Outstanding Supporting Actor in a Comedy Series
First of all, Tony Hale was adorable collecting his first Emmy last year for Veep, and not only do we hope to see a repeat of that, but he should also get the award for his consistently funny performance. After all, he takes so much guff as Gary that it makes it all worth it.
Outstanding Supporting Actress in a Comedy Series
The cast of Orange Is the New Black is filled with talented actresses (most of whom scored nominations this year), but Kate Mulgrew really stands out and holds her own. As Red, she is one of the most intimidating (and hilarious) characters at Litchfield — and Mulgrew pulls it all off with a Russian accent.
From the very first episode of Fargo, we knew we were getting treated to something exceptionally unique. Lorne Malvo (Billy Bob Thornton ) will go down in TV history as one of the most blood-chilling baddies of all time, Allison Tolman gives a breakout performance, and every second of the miniseries is either tense or hilarious. Besides, none of those Emmy voters want to find out what happens if Lorne doesn't get his way.
Outstanding Television Movie
Outstanding TV movie is just one of The Normal Heart's 16 nominations, and it's 100 percent worthy of the win. Ryan Murphy directed the powerful adaptation, and nothing was lost on the way from the stage. The performances are incredibly affecting, the writing is spot-on, and we're willing to bet every one of the Emmy voters cried while watching the movie. Sherlock: His Last Vow is probably the toughest competition, but voters love to honor a good stage adaptation. (See: Angels in America.)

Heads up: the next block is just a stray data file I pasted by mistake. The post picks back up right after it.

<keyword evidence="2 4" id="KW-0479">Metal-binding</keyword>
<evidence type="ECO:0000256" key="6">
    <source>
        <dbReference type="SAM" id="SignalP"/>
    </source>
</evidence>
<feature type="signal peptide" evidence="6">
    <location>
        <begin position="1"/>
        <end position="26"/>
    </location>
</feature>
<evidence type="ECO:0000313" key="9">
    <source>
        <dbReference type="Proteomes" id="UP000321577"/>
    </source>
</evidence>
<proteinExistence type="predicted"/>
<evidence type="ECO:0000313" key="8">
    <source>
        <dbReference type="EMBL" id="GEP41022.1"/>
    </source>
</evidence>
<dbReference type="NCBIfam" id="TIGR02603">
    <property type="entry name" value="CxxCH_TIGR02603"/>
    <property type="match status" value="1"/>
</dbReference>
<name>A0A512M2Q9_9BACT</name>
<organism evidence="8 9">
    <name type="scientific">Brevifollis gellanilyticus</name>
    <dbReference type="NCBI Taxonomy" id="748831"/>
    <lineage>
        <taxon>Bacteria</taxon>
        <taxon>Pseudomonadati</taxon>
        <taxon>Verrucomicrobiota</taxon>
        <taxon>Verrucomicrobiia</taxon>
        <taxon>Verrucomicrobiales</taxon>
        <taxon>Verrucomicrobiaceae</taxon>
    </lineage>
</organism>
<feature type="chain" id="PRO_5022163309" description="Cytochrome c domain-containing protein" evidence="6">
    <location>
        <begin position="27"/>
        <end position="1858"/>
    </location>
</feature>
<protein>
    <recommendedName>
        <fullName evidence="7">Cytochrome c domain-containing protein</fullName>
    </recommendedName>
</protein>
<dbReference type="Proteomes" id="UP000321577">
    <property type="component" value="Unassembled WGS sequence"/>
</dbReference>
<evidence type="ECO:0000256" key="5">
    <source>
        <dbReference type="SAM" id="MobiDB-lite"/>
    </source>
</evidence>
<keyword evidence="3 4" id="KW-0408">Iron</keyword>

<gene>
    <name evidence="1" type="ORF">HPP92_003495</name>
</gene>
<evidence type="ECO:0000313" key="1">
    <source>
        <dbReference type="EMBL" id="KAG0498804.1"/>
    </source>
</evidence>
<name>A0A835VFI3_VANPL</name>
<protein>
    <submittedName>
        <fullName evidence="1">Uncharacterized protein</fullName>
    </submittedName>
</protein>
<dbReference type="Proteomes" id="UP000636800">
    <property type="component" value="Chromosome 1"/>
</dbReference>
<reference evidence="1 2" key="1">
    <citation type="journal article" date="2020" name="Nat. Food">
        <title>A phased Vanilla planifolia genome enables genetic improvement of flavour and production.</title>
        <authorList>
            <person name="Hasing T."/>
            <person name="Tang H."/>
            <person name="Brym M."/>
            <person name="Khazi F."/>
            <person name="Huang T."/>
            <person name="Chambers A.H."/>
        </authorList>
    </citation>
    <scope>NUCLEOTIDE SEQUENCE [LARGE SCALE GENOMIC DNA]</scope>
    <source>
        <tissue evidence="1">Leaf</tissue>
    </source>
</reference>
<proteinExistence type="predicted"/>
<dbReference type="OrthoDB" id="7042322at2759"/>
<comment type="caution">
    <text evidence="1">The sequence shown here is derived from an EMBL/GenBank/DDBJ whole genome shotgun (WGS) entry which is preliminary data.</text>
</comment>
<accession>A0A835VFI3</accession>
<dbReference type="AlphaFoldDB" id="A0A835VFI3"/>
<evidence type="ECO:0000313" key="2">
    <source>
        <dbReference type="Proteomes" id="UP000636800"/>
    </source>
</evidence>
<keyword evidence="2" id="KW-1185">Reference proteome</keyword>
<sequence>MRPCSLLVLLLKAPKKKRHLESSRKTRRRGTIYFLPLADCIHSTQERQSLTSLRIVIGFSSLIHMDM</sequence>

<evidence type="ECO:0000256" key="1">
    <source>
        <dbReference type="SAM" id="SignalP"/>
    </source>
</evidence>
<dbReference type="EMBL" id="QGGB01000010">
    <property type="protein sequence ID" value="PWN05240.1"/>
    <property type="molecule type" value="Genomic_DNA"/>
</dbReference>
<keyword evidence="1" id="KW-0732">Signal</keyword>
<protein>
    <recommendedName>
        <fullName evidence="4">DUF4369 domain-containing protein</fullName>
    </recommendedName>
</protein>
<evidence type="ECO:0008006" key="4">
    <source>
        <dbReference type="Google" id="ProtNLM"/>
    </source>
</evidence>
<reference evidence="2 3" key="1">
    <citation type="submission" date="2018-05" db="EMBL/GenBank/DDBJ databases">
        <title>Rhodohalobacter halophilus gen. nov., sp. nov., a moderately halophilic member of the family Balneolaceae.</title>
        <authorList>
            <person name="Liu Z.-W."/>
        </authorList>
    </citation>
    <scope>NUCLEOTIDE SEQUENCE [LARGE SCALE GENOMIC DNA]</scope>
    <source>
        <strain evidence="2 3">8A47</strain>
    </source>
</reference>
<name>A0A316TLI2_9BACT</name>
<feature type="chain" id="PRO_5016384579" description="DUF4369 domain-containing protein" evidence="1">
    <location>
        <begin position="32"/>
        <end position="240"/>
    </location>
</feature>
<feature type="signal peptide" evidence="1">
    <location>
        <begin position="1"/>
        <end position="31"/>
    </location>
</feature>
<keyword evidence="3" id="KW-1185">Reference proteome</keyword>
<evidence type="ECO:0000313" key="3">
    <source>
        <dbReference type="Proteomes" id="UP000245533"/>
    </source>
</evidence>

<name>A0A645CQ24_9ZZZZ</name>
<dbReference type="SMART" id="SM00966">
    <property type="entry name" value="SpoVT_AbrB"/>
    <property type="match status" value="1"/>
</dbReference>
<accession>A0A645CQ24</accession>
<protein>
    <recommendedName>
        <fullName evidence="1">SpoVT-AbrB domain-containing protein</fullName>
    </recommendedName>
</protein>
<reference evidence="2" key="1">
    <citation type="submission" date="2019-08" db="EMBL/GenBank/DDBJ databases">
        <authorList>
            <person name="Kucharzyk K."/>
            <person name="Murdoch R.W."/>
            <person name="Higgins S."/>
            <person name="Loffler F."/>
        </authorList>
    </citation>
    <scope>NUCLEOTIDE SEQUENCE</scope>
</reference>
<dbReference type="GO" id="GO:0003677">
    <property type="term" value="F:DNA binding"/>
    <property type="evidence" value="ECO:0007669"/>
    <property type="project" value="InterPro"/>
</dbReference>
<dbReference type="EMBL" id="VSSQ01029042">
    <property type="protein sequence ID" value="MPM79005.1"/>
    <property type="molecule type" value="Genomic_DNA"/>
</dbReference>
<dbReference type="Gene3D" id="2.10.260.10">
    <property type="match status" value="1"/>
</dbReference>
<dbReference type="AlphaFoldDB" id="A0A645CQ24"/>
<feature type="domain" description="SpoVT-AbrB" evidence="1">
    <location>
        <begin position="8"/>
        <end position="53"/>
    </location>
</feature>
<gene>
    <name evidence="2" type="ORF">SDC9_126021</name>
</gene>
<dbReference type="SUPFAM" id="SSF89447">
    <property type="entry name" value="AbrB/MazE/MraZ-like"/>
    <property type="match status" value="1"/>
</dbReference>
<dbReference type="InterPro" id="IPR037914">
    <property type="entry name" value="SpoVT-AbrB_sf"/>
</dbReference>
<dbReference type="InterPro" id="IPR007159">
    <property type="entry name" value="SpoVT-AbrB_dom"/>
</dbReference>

Outstanding Lead Actor in a Miniseries or Movie
Mark Ruffalo  gives a wonderful and tragic performance as Ned Weeks in The Normal Heart, one that's hard to shake once you've watched the film. The movie is a triumph due in a large part to Ruffalo's character's evolution over the course of the AIDS crisis. He's up against the likes of Benedict Cumberbatch, Chiwetel Ejiofor, Idris Elba, Billy Bob Thornton , and Martin Freeman, but we're hoping Ruffalo gets the credit he's due.
Outstanding Lead Actress in a Miniseries or Movie
American Horror Story continues to be one of the most insane shows on TV, but there are excellent performances at the heart of it — and the best always comes from Jessica Lange. She's scary, emotional, and fierce — and we want to see her saunter up to that podium.
Outstanding Supporting Actor in a Miniseries or Movie
HBO's The Normal Heart is filled with heartbreaking performances, but Matt Bomer's rapid onscreen transformation from charming journalist to terrified and vulnerable HIV patient takes the cake. We've never seen Bomer like this before, and we have a feeling that Emmy voters will take notice.
Outstanding Supporting Actress in a Miniseries or Movie
Allison Tolman wasn't a familiar name when she landed one of the lead roles on Fargo, but even with costars like Billy Bob Thornton , she stood out as a cop with a spine of steel. Critics loved the show and Tolman's performance (and the Academy loves honoring a newbie), so we're betting Tolman will be getting the gold.